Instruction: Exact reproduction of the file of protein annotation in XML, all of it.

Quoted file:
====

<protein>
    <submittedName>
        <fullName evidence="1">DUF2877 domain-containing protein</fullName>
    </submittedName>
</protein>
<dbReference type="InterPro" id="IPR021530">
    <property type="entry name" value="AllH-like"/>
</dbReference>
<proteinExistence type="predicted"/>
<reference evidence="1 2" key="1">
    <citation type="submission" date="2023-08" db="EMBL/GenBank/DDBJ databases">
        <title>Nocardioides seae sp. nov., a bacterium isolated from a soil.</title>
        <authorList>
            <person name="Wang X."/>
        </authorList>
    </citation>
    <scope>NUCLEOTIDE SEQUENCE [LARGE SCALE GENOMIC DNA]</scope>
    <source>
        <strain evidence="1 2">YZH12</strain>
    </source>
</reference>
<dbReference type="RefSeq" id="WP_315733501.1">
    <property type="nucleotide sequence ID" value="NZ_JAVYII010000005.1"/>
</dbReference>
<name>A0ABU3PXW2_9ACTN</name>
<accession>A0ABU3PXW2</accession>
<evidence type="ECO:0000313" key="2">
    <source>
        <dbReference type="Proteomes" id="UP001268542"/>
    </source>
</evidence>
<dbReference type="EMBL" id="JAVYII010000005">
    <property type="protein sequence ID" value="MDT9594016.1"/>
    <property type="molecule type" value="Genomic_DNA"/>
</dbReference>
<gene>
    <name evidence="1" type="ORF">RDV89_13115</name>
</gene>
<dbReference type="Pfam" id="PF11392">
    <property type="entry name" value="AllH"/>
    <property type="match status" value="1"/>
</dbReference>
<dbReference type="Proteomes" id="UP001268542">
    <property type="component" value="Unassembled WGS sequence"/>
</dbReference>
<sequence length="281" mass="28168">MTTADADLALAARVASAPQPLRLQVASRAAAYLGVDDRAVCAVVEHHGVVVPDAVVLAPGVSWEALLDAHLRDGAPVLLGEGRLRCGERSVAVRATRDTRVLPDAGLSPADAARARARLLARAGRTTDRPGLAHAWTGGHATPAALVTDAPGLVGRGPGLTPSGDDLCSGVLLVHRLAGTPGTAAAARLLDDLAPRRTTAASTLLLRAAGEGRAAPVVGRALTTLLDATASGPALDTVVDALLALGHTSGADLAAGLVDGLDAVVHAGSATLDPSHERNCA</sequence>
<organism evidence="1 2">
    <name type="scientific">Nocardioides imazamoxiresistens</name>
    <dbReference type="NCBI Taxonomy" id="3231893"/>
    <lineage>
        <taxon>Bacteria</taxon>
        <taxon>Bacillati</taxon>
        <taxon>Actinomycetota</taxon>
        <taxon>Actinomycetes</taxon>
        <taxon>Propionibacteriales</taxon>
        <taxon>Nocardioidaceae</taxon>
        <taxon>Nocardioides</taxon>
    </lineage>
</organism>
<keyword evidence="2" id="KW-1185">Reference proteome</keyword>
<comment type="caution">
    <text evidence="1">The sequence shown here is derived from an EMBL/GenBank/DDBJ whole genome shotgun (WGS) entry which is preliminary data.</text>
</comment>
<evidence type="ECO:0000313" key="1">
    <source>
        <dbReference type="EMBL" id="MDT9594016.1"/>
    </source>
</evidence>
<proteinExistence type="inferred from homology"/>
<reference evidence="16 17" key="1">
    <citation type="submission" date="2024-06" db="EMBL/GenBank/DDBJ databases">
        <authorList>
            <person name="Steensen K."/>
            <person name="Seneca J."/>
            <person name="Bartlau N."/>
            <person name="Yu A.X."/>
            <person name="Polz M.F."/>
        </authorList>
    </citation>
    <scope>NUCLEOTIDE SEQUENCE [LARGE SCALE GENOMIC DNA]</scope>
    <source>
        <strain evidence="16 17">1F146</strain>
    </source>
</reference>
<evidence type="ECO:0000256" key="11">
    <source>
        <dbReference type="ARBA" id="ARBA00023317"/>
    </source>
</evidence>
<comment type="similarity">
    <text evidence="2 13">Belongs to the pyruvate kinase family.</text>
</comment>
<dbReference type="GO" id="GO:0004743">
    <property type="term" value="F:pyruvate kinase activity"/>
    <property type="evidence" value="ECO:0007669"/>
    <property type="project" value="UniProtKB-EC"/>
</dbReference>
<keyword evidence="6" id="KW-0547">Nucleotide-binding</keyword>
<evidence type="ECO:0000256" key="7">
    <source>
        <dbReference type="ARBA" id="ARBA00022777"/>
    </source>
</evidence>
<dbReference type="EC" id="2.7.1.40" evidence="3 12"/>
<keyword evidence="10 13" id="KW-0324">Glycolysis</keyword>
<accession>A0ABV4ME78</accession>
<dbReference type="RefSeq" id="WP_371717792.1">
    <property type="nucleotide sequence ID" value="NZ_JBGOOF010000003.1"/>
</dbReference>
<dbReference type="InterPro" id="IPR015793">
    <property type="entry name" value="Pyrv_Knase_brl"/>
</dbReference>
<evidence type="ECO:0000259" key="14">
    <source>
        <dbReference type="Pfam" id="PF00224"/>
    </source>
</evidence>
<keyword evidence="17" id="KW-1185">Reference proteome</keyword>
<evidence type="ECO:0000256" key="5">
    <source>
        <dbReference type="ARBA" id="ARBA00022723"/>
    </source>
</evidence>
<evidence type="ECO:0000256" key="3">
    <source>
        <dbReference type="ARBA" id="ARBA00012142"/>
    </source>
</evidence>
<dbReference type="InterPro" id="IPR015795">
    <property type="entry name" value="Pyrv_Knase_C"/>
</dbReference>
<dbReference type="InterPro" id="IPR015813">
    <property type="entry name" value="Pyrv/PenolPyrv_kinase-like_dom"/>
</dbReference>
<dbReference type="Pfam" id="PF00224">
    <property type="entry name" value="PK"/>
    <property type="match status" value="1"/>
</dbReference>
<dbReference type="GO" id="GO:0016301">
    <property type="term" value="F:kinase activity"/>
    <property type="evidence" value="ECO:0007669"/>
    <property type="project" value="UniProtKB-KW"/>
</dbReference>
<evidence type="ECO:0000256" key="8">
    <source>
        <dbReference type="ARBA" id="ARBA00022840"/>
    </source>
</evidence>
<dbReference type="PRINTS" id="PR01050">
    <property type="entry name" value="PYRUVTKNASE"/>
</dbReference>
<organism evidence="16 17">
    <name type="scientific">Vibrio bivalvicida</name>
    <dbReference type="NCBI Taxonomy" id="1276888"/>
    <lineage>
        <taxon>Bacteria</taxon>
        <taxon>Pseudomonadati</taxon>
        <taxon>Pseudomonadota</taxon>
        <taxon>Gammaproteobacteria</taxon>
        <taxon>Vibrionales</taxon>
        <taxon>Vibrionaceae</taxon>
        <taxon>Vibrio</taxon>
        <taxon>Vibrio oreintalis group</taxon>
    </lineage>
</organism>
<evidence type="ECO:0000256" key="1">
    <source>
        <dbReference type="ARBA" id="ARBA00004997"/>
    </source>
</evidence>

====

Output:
<protein>
    <submittedName>
        <fullName evidence="1">DUF2877 domain-containing protein</fullName>
    </submittedName>
</protein>
<dbReference type="InterPro" id="IPR021530">
    <property type="entry name" value="AllH-like"/>
</dbReference>
<proteinExistence type="predicted"/>
<reference evidence="1 2" key="1">
    <citation type="submission" date="2023-08" db="EMBL/GenBank/DDBJ databases">
        <title>Nocardioides seae sp. nov., a bacterium isolated from a soil.</title>
        <authorList>
            <person name="Wang X."/>
        </authorList>
    </citation>
    <scope>NUCLEOTIDE SEQUENCE [LARGE SCALE GENOMIC DNA]</scope>
    <source>
        <strain evidence="1 2">YZH12</strain>
    </source>
</reference>
<dbReference type="RefSeq" id="WP_315733501.1">
    <property type="nucleotide sequence ID" value="NZ_JAVYII010000005.1"/>
</dbReference>
<name>A0ABU3PXW2_9ACTN</name>
<accession>A0ABU3PXW2</accession>
<evidence type="ECO:0000313" key="2">
    <source>
        <dbReference type="Proteomes" id="UP001268542"/>
    </source>
</evidence>
<dbReference type="EMBL" id="JAVYII010000005">
    <property type="protein sequence ID" value="MDT9594016.1"/>
    <property type="molecule type" value="Genomic_DNA"/>
</dbReference>
<gene>
    <name evidence="1" type="ORF">RDV89_13115</name>
</gene>
<dbReference type="Pfam" id="PF11392">
    <property type="entry name" value="AllH"/>
    <property type="match status" value="1"/>
</dbReference>
<dbReference type="Proteomes" id="UP001268542">
    <property type="component" value="Unassembled WGS sequence"/>
</dbReference>
<sequence length="281" mass="28168">MTTADADLALAARVASAPQPLRLQVASRAAAYLGVDDRAVCAVVEHHGVVVPDAVVLAPGVSWEALLDAHLRDGAPVLLGEGRLRCGERSVAVRATRDTRVLPDAGLSPADAARARARLLARAGRTTDRPGLAHAWTGGHATPAALVTDAPGLVGRGPGLTPSGDDLCSGVLLVHRLAGTPGTAAAARLLDDLAPRRTTAASTLLLRAAGEGRAAPVVGRALTTLLDATASGPALDTVVDALLALGHTSGADLAAGLVDGLDAVVHAGSATLDPSHERNCA</sequence>
<organism evidence="1 2">
    <name type="scientific">Nocardioides imazamoxiresistens</name>
    <dbReference type="NCBI Taxonomy" id="3231893"/>
    <lineage>
        <taxon>Bacteria</taxon>
        <taxon>Bacillati</taxon>
        <taxon>Actinomycetota</taxon>
        <taxon>Actinomycetes</taxon>
        <taxon>Propionibacteriales</taxon>
        <taxon>Nocardioidaceae</taxon>
        <taxon>Nocardioides</taxon>
    </lineage>
</organism>
<keyword evidence="2" id="KW-1185">Reference proteome</keyword>
<comment type="caution">
    <text evidence="1">The sequence shown here is derived from an EMBL/GenBank/DDBJ whole genome shotgun (WGS) entry which is preliminary data.</text>
</comment>
<evidence type="ECO:0000313" key="1">
    <source>
        <dbReference type="EMBL" id="MDT9594016.1"/>
    </source>
</evidence>
<proteinExistence type="inferred from homology"/>
<reference evidence="16 17" key="1">
    <citation type="submission" date="2024-06" db="EMBL/GenBank/DDBJ databases">
        <authorList>
            <person name="Steensen K."/>
            <person name="Seneca J."/>
            <person name="Bartlau N."/>
            <person name="Yu A.X."/>
            <person name="Polz M.F."/>
        </authorList>
    </citation>
    <scope>NUCLEOTIDE SEQUENCE [LARGE SCALE GENOMIC DNA]</scope>
    <source>
        <strain evidence="16 17">1F146</strain>
    </source>
</reference>
<evidence type="ECO:0000256" key="11">
    <source>
        <dbReference type="ARBA" id="ARBA00023317"/>
    </source>
</evidence>
<comment type="similarity">
    <text evidence="2 13">Belongs to the pyruvate kinase family.</text>
</comment>
<dbReference type="GO" id="GO:0004743">
    <property type="term" value="F:pyruvate kinase activity"/>
    <property type="evidence" value="ECO:0007669"/>
    <property type="project" value="UniProtKB-EC"/>
</dbReference>
<keyword evidence="6" id="KW-0547">Nucleotide-binding</keyword>
<evidence type="ECO:0000256" key="7">
    <source>
        <dbReference type="ARBA" id="ARBA00022777"/>
    </source>
</evidence>
<dbReference type="EC" id="2.7.1.40" evidence="3 12"/>
<keyword evidence="10 13" id="KW-0324">Glycolysis</keyword>
<accession>A0ABV4ME78</accession>
<dbReference type="RefSeq" id="WP_371717792.1">
    <property type="nucleotide sequence ID" value="NZ_JBGOOF010000003.1"/>
</dbReference>
<dbReference type="InterPro" id="IPR015793">
    <property type="entry name" value="Pyrv_Knase_brl"/>
</dbReference>
<evidence type="ECO:0000259" key="14">
    <source>
        <dbReference type="Pfam" id="PF00224"/>
    </source>
</evidence>
<keyword evidence="17" id="KW-1185">Reference proteome</keyword>
<evidence type="ECO:0000256" key="5">
    <source>
        <dbReference type="ARBA" id="ARBA00022723"/>
    </source>
</evidence>
<evidence type="ECO:0000256" key="3">
    <source>
        <dbReference type="ARBA" id="ARBA00012142"/>
    </source>
</evidence>
<dbReference type="InterPro" id="IPR015795">
    <property type="entry name" value="Pyrv_Knase_C"/>
</dbReference>
<dbReference type="InterPro" id="IPR015813">
    <property type="entry name" value="Pyrv/PenolPyrv_kinase-like_dom"/>
</dbReference>
<dbReference type="Pfam" id="PF00224">
    <property type="entry name" value="PK"/>
    <property type="match status" value="1"/>
</dbReference>
<dbReference type="GO" id="GO:0016301">
    <property type="term" value="F:kinase activity"/>
    <property type="evidence" value="ECO:0007669"/>
    <property type="project" value="UniProtKB-KW"/>
</dbReference>
<evidence type="ECO:0000256" key="8">
    <source>
        <dbReference type="ARBA" id="ARBA00022840"/>
    </source>
</evidence>
<dbReference type="PRINTS" id="PR01050">
    <property type="entry name" value="PYRUVTKNASE"/>
</dbReference>
<organism evidence="16 17">
    <name type="scientific">Vibrio bivalvicida</name>
    <dbReference type="NCBI Taxonomy" id="1276888"/>
    <lineage>
        <taxon>Bacteria</taxon>
        <taxon>Pseudomonadati</taxon>
        <taxon>Pseudomonadota</taxon>
        <taxon>Gammaproteobacteria</taxon>
        <taxon>Vibrionales</taxon>
        <taxon>Vibrionaceae</taxon>
        <taxon>Vibrio</taxon>
        <taxon>Vibrio oreintalis group</taxon>
    </lineage>
</organism>
<evidence type="ECO:0000256" key="1">
    <source>
        <dbReference type="ARBA" id="ARBA00004997"/>
    </source>
</evidence>